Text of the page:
A variety of factors are driving demand for modular data centers. Here are just a few:
Demand for more data analytics – Data-driven decision-making is driving the need for further data and analysis. Data lakes are proliferating in the cloud to support big data analytics, but to reduce latency, computing power needs to be closer to home. Data centers are being upgraded to handle increased data storage and processing, which is creating scalability problems. For example, using more powerful servers generate more heat, which requires more power and cooling capacity. With a modular approach to data centers, scalability isn’t a problem, because each module can be updated using the latest technologies, such as direct liquid cooling. Modules can be optimized to handle the increased IT load and accommodate power and cooling, even as data processing capabilities scale. Modular data centers can also be used as standalone facilities or to expand existing data centers, which simplifies scalability to handle more data.
More demand for colocation – For organizations seeking greater control over their data processing without the need to build their own data center, colocation continues to be a popular option. By establishing a data center in someone else’s facility, organizations can increase security, cut costs and take advantage of services, such as remote hands. Modular data centers also add value by expanding the capacity of the existing data center. For example, by using data center modules, you can quickly add customized capacity to a colocation built to tenant specifications, or you can move electrical equipment to an external module to free up data center white space. Therefore, adding modular systems makes for fast installation and scalability at relatively low cost.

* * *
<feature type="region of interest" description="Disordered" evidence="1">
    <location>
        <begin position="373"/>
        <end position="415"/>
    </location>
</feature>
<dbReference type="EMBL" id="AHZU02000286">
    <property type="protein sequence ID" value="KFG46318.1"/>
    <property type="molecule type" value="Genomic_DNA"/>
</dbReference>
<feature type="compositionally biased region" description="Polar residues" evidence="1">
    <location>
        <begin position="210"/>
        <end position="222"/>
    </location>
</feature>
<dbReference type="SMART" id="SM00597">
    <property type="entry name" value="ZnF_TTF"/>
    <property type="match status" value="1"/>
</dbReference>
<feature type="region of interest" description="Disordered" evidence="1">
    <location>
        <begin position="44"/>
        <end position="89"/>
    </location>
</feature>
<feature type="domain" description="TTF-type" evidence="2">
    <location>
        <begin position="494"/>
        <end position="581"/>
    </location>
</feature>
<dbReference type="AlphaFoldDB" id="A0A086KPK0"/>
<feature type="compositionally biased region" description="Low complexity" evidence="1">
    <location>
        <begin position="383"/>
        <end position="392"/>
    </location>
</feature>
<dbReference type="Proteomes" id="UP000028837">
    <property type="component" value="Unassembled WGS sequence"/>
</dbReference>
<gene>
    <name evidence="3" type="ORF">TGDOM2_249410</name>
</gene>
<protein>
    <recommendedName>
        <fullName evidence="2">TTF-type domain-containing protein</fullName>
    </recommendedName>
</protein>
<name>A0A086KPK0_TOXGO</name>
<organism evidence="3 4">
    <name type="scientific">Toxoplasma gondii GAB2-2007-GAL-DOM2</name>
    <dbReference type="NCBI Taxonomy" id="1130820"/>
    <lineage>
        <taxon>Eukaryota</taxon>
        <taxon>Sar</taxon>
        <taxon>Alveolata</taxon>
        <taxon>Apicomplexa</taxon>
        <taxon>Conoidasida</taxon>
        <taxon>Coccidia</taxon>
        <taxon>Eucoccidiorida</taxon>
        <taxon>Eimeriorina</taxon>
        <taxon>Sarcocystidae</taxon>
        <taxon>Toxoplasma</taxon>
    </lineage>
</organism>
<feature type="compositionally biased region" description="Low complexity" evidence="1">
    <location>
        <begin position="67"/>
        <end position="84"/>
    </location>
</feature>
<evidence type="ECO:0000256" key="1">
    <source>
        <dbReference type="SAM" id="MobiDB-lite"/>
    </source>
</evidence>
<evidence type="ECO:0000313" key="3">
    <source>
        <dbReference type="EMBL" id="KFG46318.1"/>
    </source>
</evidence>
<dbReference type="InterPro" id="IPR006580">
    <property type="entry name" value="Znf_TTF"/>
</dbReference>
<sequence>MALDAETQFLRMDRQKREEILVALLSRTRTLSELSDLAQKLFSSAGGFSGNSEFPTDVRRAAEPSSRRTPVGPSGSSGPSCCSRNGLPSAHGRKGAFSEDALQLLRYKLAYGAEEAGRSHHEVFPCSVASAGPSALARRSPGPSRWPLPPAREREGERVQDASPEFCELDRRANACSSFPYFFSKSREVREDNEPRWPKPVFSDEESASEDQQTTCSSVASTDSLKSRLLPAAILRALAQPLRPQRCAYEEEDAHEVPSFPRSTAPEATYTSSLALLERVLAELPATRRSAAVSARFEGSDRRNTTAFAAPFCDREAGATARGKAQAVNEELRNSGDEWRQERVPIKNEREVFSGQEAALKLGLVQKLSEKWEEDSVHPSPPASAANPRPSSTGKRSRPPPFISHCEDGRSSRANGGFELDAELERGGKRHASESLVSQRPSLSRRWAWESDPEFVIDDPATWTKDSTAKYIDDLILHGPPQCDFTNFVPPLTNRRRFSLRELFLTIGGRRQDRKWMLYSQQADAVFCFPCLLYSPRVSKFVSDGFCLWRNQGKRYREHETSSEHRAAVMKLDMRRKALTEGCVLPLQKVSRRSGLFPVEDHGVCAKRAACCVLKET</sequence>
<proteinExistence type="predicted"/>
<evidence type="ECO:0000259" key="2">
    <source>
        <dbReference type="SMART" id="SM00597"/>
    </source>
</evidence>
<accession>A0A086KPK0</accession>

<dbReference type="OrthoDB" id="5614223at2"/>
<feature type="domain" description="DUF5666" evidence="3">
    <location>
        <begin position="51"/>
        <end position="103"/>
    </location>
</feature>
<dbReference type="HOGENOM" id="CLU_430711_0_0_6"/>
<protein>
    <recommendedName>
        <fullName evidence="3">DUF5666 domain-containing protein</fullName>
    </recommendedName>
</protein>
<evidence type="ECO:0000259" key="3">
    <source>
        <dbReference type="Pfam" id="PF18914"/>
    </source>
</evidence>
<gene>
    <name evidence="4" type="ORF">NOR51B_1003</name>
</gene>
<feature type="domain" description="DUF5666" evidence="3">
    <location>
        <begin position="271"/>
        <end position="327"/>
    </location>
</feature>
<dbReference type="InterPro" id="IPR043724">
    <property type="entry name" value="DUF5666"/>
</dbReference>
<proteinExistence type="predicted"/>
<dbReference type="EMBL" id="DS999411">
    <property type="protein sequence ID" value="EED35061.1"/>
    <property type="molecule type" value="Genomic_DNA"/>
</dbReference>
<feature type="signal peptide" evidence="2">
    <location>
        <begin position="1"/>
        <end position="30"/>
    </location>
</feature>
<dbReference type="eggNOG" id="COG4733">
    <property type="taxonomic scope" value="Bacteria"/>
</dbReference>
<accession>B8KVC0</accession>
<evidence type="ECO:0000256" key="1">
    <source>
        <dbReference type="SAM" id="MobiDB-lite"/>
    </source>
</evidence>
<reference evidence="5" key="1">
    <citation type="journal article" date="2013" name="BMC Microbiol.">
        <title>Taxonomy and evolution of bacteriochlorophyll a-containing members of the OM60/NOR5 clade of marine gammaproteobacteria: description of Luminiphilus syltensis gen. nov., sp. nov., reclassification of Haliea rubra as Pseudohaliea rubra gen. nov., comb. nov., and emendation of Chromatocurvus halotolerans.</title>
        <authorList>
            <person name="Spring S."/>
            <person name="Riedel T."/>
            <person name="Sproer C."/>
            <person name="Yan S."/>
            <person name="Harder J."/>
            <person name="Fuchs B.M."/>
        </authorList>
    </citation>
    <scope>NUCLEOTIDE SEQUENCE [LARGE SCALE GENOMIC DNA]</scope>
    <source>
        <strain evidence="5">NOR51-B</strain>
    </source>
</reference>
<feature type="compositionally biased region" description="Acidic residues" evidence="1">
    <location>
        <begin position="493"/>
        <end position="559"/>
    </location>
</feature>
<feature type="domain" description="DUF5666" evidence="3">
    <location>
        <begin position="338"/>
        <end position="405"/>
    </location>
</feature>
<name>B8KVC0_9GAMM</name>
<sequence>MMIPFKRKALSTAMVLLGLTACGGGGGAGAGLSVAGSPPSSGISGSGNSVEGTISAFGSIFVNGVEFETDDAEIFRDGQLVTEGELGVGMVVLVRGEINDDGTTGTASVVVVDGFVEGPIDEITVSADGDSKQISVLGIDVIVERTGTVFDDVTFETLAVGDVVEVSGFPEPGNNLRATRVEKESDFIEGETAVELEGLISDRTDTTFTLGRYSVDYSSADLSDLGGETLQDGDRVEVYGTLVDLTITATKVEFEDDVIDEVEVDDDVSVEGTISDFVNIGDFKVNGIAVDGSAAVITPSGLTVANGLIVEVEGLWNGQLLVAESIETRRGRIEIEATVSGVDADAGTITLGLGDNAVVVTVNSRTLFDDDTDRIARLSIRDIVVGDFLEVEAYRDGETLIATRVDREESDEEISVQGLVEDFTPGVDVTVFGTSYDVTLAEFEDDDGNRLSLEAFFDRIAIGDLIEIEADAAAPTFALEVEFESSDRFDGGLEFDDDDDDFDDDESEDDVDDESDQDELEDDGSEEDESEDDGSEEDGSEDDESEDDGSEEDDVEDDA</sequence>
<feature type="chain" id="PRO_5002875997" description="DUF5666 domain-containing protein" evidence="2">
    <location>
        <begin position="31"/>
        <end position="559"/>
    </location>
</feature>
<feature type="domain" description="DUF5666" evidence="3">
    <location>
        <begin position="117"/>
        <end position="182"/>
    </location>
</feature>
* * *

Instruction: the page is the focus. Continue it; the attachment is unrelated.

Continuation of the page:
Edge computing – With the increase in low-latency connections to handle high-demand, real-time applications, such as self-driving cars, augmented reality (AR) and virtual reality (VR), edge computing is being deployed to handle data caching, and reduce the cost of backhaul and broadband connections. Applications like the Internet of Things (IoT), are expected to add 75.44 billion connected devices by 2025 that need real-time attention. Shipping this data to and from the cloud adds communications costs and latency. For example, 67 percent of manufacturing plants are migrating to “smart factories,” which means an enormous increase in the amount of IoT traffic. Edge computing is a better approach to real-time data processing for IoT and similar applications, which creates more demand for modular data centers installed at the edge.
Machine learning and AI – Artificial intelligence (AI) is changing the data center infrastructure. In fact, Gartner predicts that 30 percent of those data centers that fail to prepare for AI will become obsolete by the end of 2020. AI is being used for predictive analytics to manage data workloads, making data centers more efficient and easier to manage. Modular data centers provide a ready-made approach to upgrade or replace outmoded data centers to accommodate emerging technologies like AI. AI is even being used to promote cooler data center operations and cut energy costs, making modular data centers even more cost-effective.